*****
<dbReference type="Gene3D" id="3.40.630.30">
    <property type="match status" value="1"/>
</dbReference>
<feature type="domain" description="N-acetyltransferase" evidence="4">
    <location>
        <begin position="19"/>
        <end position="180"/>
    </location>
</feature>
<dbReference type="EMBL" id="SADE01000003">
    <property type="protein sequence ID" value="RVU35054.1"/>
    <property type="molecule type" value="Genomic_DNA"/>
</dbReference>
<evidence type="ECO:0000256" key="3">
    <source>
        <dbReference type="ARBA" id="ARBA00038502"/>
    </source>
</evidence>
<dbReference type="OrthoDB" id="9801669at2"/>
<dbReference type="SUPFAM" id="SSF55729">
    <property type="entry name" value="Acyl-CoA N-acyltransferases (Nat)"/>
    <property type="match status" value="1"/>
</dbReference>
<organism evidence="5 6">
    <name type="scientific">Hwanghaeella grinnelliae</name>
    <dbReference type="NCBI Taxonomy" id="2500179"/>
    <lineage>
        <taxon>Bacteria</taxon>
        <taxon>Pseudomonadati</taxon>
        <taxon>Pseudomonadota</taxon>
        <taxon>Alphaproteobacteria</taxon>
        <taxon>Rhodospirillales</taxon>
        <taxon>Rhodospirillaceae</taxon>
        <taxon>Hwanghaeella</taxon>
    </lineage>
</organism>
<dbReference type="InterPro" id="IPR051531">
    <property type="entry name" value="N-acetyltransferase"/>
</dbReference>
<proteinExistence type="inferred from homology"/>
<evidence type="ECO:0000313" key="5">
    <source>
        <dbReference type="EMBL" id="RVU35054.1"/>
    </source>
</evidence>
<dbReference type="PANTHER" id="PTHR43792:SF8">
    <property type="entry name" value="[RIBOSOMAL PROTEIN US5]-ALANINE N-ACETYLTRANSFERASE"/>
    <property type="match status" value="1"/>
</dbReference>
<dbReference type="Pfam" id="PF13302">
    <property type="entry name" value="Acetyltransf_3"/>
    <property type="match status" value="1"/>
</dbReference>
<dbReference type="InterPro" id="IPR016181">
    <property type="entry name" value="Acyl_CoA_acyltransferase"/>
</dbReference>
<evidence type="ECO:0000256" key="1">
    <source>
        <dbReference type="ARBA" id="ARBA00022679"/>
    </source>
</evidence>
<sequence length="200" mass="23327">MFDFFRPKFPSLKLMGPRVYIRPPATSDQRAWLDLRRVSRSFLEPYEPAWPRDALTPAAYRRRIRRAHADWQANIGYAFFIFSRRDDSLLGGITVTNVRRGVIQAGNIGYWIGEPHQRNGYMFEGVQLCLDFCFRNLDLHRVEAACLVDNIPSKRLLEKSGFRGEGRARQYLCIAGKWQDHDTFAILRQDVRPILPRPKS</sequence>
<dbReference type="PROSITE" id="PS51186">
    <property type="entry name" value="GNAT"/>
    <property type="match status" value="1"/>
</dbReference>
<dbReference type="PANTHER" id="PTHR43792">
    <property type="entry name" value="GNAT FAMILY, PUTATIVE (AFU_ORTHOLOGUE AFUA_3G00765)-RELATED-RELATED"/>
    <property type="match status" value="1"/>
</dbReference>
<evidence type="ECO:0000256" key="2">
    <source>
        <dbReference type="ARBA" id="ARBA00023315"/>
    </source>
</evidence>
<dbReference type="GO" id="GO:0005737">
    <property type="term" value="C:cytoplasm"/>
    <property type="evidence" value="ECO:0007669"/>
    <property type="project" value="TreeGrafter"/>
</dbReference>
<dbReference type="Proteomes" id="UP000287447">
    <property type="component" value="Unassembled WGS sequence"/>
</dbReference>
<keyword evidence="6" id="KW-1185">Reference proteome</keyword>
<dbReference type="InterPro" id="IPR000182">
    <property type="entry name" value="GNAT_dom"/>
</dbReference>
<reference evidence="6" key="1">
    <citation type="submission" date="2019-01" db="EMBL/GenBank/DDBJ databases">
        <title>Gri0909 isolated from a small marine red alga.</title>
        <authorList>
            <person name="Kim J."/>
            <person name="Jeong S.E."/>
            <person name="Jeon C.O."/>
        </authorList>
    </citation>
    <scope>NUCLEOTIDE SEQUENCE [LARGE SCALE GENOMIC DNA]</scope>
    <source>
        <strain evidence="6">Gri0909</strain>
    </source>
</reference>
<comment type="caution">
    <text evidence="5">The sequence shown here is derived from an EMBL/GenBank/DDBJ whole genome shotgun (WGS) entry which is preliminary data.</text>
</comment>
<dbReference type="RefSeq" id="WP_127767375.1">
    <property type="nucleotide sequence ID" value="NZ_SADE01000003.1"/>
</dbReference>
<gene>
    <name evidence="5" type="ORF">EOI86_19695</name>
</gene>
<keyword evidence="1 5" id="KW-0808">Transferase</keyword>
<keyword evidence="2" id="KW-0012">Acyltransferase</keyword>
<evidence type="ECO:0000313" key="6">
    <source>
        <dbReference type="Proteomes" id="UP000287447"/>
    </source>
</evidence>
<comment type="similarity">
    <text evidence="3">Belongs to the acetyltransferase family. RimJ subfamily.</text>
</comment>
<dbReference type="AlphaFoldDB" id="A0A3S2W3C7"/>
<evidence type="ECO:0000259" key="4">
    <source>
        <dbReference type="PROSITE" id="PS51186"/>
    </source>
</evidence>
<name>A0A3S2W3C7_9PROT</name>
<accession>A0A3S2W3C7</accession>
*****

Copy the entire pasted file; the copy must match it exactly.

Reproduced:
<dbReference type="Gene3D" id="3.40.630.30">
    <property type="match status" value="1"/>
</dbReference>
<feature type="domain" description="N-acetyltransferase" evidence="4">
    <location>
        <begin position="19"/>
        <end position="180"/>
    </location>
</feature>
<dbReference type="EMBL" id="SADE01000003">
    <property type="protein sequence ID" value="RVU35054.1"/>
    <property type="molecule type" value="Genomic_DNA"/>
</dbReference>
<evidence type="ECO:0000256" key="3">
    <source>
        <dbReference type="ARBA" id="ARBA00038502"/>
    </source>
</evidence>
<dbReference type="OrthoDB" id="9801669at2"/>
<dbReference type="SUPFAM" id="SSF55729">
    <property type="entry name" value="Acyl-CoA N-acyltransferases (Nat)"/>
    <property type="match status" value="1"/>
</dbReference>
<organism evidence="5 6">
    <name type="scientific">Hwanghaeella grinnelliae</name>
    <dbReference type="NCBI Taxonomy" id="2500179"/>
    <lineage>
        <taxon>Bacteria</taxon>
        <taxon>Pseudomonadati</taxon>
        <taxon>Pseudomonadota</taxon>
        <taxon>Alphaproteobacteria</taxon>
        <taxon>Rhodospirillales</taxon>
        <taxon>Rhodospirillaceae</taxon>
        <taxon>Hwanghaeella</taxon>
    </lineage>
</organism>
<dbReference type="InterPro" id="IPR051531">
    <property type="entry name" value="N-acetyltransferase"/>
</dbReference>
<proteinExistence type="inferred from homology"/>
<evidence type="ECO:0000313" key="5">
    <source>
        <dbReference type="EMBL" id="RVU35054.1"/>
    </source>
</evidence>
<dbReference type="PANTHER" id="PTHR43792:SF8">
    <property type="entry name" value="[RIBOSOMAL PROTEIN US5]-ALANINE N-ACETYLTRANSFERASE"/>
    <property type="match status" value="1"/>
</dbReference>
<dbReference type="Pfam" id="PF13302">
    <property type="entry name" value="Acetyltransf_3"/>
    <property type="match status" value="1"/>
</dbReference>
<dbReference type="InterPro" id="IPR016181">
    <property type="entry name" value="Acyl_CoA_acyltransferase"/>
</dbReference>
<evidence type="ECO:0000256" key="1">
    <source>
        <dbReference type="ARBA" id="ARBA00022679"/>
    </source>
</evidence>
<sequence length="200" mass="23327">MFDFFRPKFPSLKLMGPRVYIRPPATSDQRAWLDLRRVSRSFLEPYEPAWPRDALTPAAYRRRIRRAHADWQANIGYAFFIFSRRDDSLLGGITVTNVRRGVIQAGNIGYWIGEPHQRNGYMFEGVQLCLDFCFRNLDLHRVEAACLVDNIPSKRLLEKSGFRGEGRARQYLCIAGKWQDHDTFAILRQDVRPILPRPKS</sequence>
<dbReference type="PROSITE" id="PS51186">
    <property type="entry name" value="GNAT"/>
    <property type="match status" value="1"/>
</dbReference>
<dbReference type="PANTHER" id="PTHR43792">
    <property type="entry name" value="GNAT FAMILY, PUTATIVE (AFU_ORTHOLOGUE AFUA_3G00765)-RELATED-RELATED"/>
    <property type="match status" value="1"/>
</dbReference>
<evidence type="ECO:0000256" key="2">
    <source>
        <dbReference type="ARBA" id="ARBA00023315"/>
    </source>
</evidence>
<dbReference type="GO" id="GO:0005737">
    <property type="term" value="C:cytoplasm"/>
    <property type="evidence" value="ECO:0007669"/>
    <property type="project" value="TreeGrafter"/>
</dbReference>
<dbReference type="Proteomes" id="UP000287447">
    <property type="component" value="Unassembled WGS sequence"/>
</dbReference>
<keyword evidence="6" id="KW-1185">Reference proteome</keyword>
<dbReference type="InterPro" id="IPR000182">
    <property type="entry name" value="GNAT_dom"/>
</dbReference>
<reference evidence="6" key="1">
    <citation type="submission" date="2019-01" db="EMBL/GenBank/DDBJ databases">
        <title>Gri0909 isolated from a small marine red alga.</title>
        <authorList>
            <person name="Kim J."/>
            <person name="Jeong S.E."/>
            <person name="Jeon C.O."/>
        </authorList>
    </citation>
    <scope>NUCLEOTIDE SEQUENCE [LARGE SCALE GENOMIC DNA]</scope>
    <source>
        <strain evidence="6">Gri0909</strain>
    </source>
</reference>
<comment type="caution">
    <text evidence="5">The sequence shown here is derived from an EMBL/GenBank/DDBJ whole genome shotgun (WGS) entry which is preliminary data.</text>
</comment>
<dbReference type="RefSeq" id="WP_127767375.1">
    <property type="nucleotide sequence ID" value="NZ_SADE01000003.1"/>
</dbReference>
<gene>
    <name evidence="5" type="ORF">EOI86_19695</name>
</gene>
<keyword evidence="1 5" id="KW-0808">Transferase</keyword>
<keyword evidence="2" id="KW-0012">Acyltransferase</keyword>
<evidence type="ECO:0000313" key="6">
    <source>
        <dbReference type="Proteomes" id="UP000287447"/>
    </source>
</evidence>
<comment type="similarity">
    <text evidence="3">Belongs to the acetyltransferase family. RimJ subfamily.</text>
</comment>
<dbReference type="AlphaFoldDB" id="A0A3S2W3C7"/>
<evidence type="ECO:0000259" key="4">
    <source>
        <dbReference type="PROSITE" id="PS51186"/>
    </source>
</evidence>
<name>A0A3S2W3C7_9PROT</name>
<accession>A0A3S2W3C7</accession>